Mark, 59, from Tunbridge Wells, has been involved in physical disciplines including yoga, kung fu, wrestling and fencing for 45 years, teaching full-time for 20 and running teacher training programs for 13.
Rachel, pictured, claims she was flooded with direct messages from women who claimed they had been ‘taken advantage of and sexually harassed’ by men in a place of power within the yoga industry
‘I think it’s very easy for predatory instructors to take advantage of their position – and everything must be done to weed them out,’ he told FEMAIL.
‘Their abusive mind-set isn’t helped by the problem of the predatory student – an issue that is rarely discussed.
‘The problem is with this industry, the majority of the instructors are very average due to the poor quality of most teacher trainings, and there are as many dangerous instructors as there are phenomenal ones.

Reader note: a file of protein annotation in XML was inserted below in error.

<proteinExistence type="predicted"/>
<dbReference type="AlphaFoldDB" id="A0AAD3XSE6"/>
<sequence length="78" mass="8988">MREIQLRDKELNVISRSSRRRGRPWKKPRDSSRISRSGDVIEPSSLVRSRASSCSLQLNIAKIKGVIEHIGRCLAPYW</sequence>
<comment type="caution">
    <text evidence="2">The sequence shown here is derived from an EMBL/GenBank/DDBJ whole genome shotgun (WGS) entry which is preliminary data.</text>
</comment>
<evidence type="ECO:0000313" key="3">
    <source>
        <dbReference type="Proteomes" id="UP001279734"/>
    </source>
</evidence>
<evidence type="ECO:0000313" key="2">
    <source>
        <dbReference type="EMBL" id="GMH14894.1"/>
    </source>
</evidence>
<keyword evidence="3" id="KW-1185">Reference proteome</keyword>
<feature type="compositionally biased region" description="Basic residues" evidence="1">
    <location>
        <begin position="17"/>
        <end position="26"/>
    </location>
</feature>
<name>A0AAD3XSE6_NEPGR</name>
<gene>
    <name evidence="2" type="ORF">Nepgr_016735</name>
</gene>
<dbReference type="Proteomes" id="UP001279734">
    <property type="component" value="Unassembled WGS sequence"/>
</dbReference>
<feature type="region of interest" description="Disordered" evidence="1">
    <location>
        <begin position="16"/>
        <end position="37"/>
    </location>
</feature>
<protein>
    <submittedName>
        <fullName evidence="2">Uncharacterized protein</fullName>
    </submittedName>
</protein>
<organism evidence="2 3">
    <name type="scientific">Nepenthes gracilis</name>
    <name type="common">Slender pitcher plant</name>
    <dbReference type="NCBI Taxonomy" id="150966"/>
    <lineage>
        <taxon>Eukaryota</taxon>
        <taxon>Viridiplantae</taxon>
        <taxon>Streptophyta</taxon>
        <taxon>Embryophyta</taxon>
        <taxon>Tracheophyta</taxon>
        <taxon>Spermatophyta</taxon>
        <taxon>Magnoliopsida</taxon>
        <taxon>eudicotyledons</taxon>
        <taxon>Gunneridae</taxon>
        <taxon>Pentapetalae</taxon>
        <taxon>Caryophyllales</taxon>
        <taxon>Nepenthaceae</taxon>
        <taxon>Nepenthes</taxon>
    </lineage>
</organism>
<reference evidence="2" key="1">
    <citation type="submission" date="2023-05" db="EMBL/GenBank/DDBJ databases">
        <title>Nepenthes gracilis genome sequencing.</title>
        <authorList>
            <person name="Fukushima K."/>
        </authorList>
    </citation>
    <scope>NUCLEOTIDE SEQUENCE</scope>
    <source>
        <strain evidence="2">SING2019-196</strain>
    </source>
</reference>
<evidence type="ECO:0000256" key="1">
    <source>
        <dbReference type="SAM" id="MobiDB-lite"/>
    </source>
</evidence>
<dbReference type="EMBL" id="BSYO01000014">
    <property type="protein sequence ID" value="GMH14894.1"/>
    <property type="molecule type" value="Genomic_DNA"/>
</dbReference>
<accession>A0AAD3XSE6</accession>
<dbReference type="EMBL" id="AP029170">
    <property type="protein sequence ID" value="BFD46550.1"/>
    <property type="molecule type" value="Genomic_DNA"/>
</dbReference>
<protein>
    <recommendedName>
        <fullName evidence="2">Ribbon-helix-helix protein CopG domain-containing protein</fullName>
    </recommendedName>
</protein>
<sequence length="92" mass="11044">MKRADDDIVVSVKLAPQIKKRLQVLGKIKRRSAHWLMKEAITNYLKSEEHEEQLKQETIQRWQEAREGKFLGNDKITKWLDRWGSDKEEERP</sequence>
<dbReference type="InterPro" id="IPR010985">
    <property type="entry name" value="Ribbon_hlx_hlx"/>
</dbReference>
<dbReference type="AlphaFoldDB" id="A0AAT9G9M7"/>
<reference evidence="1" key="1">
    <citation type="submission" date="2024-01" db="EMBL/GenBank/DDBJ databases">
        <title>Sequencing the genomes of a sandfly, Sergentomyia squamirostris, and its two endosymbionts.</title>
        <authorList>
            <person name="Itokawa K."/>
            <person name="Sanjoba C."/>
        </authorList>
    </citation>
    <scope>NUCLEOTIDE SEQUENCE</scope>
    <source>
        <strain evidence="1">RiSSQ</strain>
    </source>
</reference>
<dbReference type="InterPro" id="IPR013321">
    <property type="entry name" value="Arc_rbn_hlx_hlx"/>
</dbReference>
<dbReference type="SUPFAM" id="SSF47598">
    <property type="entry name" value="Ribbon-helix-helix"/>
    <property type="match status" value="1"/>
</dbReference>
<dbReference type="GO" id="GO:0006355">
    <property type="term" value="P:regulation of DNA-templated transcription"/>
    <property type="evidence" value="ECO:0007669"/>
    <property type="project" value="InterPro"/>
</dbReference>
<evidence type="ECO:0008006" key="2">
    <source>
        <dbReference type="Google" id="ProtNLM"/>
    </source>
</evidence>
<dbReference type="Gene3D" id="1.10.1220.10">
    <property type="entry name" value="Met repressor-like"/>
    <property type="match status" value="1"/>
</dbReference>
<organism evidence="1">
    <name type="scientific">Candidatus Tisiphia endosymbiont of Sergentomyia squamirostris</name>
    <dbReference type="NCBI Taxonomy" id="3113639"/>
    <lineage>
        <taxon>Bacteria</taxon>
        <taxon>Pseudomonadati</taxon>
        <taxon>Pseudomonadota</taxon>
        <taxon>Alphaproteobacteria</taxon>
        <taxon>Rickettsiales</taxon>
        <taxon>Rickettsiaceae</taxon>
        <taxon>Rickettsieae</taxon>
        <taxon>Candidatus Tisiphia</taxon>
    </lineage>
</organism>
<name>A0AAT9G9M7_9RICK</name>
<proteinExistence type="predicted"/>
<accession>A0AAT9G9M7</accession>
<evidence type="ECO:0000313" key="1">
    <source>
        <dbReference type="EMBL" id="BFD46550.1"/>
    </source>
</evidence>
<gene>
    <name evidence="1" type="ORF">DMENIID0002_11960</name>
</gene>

‘This industry is unregulated, despite the efforts of awesome organisations like YAP. It will change – it has to – but it will take a long time.’
During his foundation program, Mark said he gives trainees the basic tools to successfully run a class that is ‘safe, logical, progressive and creative’
According to Mark Freeth (pictured), founder of the Freestyle Yoga Project and a senior yoga teacher recognised by the Yoga Alliance Professionals (YAP), one of the key problems is the number of ‘very average’ instructors in an unregulated industry
‘We still feel physical adjustments are useful – as long as they’re respectful, careful and safe,’ he said.